We hadn’t made it to Broome but it was already time to start heading back south. I knew how the lush, green contrast of Margaret River would be a welcome end to our road trip for Livi whose never been fond of anywhere dusty. I had my work cut out to persuade her though, she had her heart set on the typical Aussie bucket list tick, a sky dive in Jurian Bay where you can land on the beach.
Our first week had been spent trying to out-run persistent rain so I persuaded Livi that it wasn’t worth the risk of the dive being cancelled given the prevailing weather as we headed back south. If we followed our original rout back and let ourselves get as distracted as we always do, we might not even reach Perth for her flight home! We had to take the short cut down the Great Northern Highway. To be honest, neither of us relished the thought of another long dirt-track road east to west after the journey to Karijini so the highway route home was definitely more tempting.
Mount Robinson Rest Stop was our first pause on the journey home. A sheltered area with toilets and BBQs, amid a tumble of rolling hills – Australian ‘mountains’. Our road had wound around their bases whilst the setting sun had cast distorted shadows across the scrubby landscape, patterning their magnificently, eroded slopes. In landscapes like this, where human endeavor has failed in any way to tame nature, you can see why the indigenous people believed that the land had been carved by ancient spirits. Features thrust up in the wake of a giant kangaroo who came to rest at the ocean; the hills erupting from the ground around his feet, which pressing downwards shaped plunging valleys. The shapes of the land don’t seem like the product of natural forces, rather they mimic the dots and swirls of Indigenous art: a lone hill rising steeply in a cone – a dot – a flowing ridge whose sides meander smoothly with the stroke of a painted finger. You can’t see these extraordinary hills and believe their form has been produced by the simple, predictable geological processes of layering and time; some joyous sculptor must have had their hand in too.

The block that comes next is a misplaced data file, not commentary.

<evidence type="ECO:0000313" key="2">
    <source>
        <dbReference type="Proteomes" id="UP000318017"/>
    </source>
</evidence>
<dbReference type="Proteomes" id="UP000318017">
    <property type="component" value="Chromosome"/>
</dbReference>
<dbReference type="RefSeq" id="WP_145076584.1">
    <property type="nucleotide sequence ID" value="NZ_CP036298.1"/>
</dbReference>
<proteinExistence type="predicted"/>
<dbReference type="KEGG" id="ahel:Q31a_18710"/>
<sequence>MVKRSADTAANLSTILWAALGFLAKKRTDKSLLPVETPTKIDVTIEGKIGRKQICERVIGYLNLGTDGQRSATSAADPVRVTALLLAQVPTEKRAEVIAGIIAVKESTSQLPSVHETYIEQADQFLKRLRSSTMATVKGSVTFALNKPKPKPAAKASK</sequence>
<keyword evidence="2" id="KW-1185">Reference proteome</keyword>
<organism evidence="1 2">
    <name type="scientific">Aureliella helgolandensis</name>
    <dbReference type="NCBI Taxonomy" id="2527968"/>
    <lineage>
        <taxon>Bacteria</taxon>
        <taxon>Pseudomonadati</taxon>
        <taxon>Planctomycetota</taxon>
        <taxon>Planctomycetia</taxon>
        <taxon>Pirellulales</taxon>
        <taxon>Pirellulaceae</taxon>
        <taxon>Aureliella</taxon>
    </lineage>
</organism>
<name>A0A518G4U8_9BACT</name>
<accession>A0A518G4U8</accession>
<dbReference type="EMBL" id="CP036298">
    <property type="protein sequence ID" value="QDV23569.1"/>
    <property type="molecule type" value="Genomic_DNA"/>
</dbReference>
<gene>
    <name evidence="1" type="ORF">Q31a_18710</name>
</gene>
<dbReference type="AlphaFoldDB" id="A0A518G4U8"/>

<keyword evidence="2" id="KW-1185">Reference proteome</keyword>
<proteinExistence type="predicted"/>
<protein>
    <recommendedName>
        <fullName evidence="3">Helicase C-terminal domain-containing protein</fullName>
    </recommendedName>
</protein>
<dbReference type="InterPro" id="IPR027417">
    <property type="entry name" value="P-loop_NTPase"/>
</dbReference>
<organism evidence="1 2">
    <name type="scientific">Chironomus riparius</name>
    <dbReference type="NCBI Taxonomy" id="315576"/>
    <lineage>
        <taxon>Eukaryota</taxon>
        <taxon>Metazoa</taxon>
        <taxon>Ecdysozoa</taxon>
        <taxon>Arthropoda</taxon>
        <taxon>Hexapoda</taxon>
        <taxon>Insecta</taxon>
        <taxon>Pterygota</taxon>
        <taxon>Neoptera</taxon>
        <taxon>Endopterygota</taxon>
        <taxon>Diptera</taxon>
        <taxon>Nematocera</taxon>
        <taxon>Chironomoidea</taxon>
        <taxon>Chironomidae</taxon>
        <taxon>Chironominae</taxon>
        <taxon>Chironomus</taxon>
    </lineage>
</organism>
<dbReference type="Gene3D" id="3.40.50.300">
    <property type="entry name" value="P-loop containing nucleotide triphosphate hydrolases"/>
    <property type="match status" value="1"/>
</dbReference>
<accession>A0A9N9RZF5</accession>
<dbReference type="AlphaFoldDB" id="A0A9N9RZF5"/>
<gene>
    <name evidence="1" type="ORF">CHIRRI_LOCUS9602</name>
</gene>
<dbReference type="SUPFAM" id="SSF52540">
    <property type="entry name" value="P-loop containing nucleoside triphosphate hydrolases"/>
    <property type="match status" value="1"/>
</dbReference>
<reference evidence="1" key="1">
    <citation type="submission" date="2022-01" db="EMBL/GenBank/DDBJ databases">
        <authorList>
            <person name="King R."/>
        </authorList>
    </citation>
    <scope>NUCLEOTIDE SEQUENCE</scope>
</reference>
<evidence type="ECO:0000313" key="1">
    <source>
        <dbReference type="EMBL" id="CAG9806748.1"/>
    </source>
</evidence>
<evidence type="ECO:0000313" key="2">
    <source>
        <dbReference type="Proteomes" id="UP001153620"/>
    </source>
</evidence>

There is a path you can take behind the rest area, a 15-minute walk to the peak of a hill, where you can look out over the deserted planes. A view that confirms just how far you’re going to drive without any indications of human settlement; to the horizon and beyond…
The towns we eventually passed through were straight out of the history books of the Wild West. A long dusty road stretching through their feebly beating hearts, not a soul in sight, or maybe a pack of disheveled kids at most. We had entered mining country, the forgotten towns of the gold rush, still struggling to hold their own against the harsh lands that had once held so much promise. Their corrugated steel and clapboard shops whose grimy windows held ‘closed’ signs did nothing to persuade us to stop. We drove onwards for seven hours to Cue.
Cue seemed like just another of these towns, but with a little more history on obvious display. We pulled up as the shadows started to lengthen. For $20 we parked up in an unpowered site at the Cue Tourist Park, with access to deliciously hot showers and an actual kitchen. We froze about 20 bottles of water, hoping they might finally cool the eski down. Our neighbour was a fully kitted out Toyota that put Pea truly to shame. Owned by a scrawny bogan, missing a few teeth with pants held up by string: he was heading out for a couple of weeks in the deep bush gold prospecting. He tipped out a few nuggets from a Fisherman’s Friend packet in case we didn’t believe him, then tucked them back away, secure in a pocket somewhere in the folds of his oversized clothes.
An old jail with no roof, but still lockable cells and a couple of pensioners houses was all that Cue really had to offer. Turns out the pensioners huts had been moved here from some other location and we couldn’t get into them or even that close to have a look. History done, we wandered down the dead high-street looking for somewhere to eat. All the pubs looked closed. I really wouldn’t have been surprised to see a bowl of tumble weed drift by and a cowboy sat waiting for us at the end of town. We tried the door of the Murchison Club Hotel, which thankfully gave, and we stuffed ourselves with two Cue Big Burgers. Slightly too indulgent after a week of undercooked pasta, super noodles and tinned tuna. The place really felt isolated, people keeping to themselves at the bar, casting suspicious eyes around at the new-comers. Disappointingly, no bulging holsters, spurs or patched eyes though. The bar woman (another Brit and slightly more talkative) had moved here from Cape York and assured us looks can be deceiving; the place didn’t even class as remote enough for rural work. I remained unconvinced.
Big Bell and Walga Rock
We’d heard about a ghost mining town in a roadhouse on the way down to Cue and were keen to hunt it out before another long, drive south.